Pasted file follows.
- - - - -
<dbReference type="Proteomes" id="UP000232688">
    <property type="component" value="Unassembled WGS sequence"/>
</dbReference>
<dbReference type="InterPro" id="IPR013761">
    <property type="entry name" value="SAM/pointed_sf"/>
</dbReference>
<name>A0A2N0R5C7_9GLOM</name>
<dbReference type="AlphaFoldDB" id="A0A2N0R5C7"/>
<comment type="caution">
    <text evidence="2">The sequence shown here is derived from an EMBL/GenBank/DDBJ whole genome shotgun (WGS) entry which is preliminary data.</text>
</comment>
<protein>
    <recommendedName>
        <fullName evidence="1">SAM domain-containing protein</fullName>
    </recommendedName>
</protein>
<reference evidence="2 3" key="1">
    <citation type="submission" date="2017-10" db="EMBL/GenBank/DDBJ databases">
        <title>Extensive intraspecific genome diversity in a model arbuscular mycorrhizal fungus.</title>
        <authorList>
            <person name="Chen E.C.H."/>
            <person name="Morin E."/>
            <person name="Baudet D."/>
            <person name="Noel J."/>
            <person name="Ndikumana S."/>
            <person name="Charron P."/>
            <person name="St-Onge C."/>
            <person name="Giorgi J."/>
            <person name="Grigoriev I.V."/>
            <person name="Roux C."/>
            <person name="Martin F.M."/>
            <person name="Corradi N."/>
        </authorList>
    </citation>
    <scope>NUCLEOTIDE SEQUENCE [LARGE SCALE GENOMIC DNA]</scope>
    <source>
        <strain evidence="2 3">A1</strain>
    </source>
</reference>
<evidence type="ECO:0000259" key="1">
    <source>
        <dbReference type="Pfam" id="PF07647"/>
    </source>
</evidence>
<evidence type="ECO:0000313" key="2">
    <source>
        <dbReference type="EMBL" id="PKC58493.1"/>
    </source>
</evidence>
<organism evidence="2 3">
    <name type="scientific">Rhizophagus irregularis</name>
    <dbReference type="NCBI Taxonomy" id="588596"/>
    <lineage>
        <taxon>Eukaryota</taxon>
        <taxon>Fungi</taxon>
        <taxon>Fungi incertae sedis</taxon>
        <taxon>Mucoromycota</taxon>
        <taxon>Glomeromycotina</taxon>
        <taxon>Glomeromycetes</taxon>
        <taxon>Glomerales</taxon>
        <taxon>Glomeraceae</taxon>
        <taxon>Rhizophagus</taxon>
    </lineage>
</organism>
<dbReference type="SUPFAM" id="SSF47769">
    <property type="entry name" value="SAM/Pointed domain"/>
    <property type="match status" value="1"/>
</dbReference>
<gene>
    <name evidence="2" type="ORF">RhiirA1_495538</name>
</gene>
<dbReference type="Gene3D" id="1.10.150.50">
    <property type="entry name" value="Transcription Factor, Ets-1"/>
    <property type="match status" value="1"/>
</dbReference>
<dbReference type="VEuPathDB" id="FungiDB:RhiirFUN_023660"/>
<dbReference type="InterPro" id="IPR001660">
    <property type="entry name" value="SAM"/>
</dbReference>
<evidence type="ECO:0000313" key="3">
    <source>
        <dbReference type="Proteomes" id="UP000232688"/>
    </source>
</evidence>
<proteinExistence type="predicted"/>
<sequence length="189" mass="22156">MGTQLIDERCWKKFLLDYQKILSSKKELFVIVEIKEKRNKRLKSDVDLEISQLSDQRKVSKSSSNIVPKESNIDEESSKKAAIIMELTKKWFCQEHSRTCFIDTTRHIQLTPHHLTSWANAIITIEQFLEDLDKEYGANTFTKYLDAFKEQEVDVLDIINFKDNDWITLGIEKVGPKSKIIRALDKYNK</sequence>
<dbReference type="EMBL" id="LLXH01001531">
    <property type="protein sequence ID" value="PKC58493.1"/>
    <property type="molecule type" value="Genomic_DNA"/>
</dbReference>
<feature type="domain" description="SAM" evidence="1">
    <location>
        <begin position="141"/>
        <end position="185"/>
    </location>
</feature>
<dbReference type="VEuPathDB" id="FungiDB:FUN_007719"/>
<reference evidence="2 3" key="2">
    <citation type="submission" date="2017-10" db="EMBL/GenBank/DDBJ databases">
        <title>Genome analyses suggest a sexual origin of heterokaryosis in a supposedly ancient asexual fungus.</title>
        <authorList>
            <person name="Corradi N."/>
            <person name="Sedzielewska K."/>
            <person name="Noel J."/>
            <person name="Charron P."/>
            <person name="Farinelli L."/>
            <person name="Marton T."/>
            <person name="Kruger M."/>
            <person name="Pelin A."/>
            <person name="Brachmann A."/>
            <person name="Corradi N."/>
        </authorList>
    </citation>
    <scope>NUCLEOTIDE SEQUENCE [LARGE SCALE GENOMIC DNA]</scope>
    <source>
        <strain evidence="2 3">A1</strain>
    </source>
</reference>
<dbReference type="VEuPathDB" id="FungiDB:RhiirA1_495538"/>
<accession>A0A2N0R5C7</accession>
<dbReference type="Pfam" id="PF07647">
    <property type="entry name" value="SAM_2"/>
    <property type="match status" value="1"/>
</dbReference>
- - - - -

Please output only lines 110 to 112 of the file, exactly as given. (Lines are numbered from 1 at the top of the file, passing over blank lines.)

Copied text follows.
            <person name="Brachmann A."/>
            <person name="Corradi N."/>
        </authorList>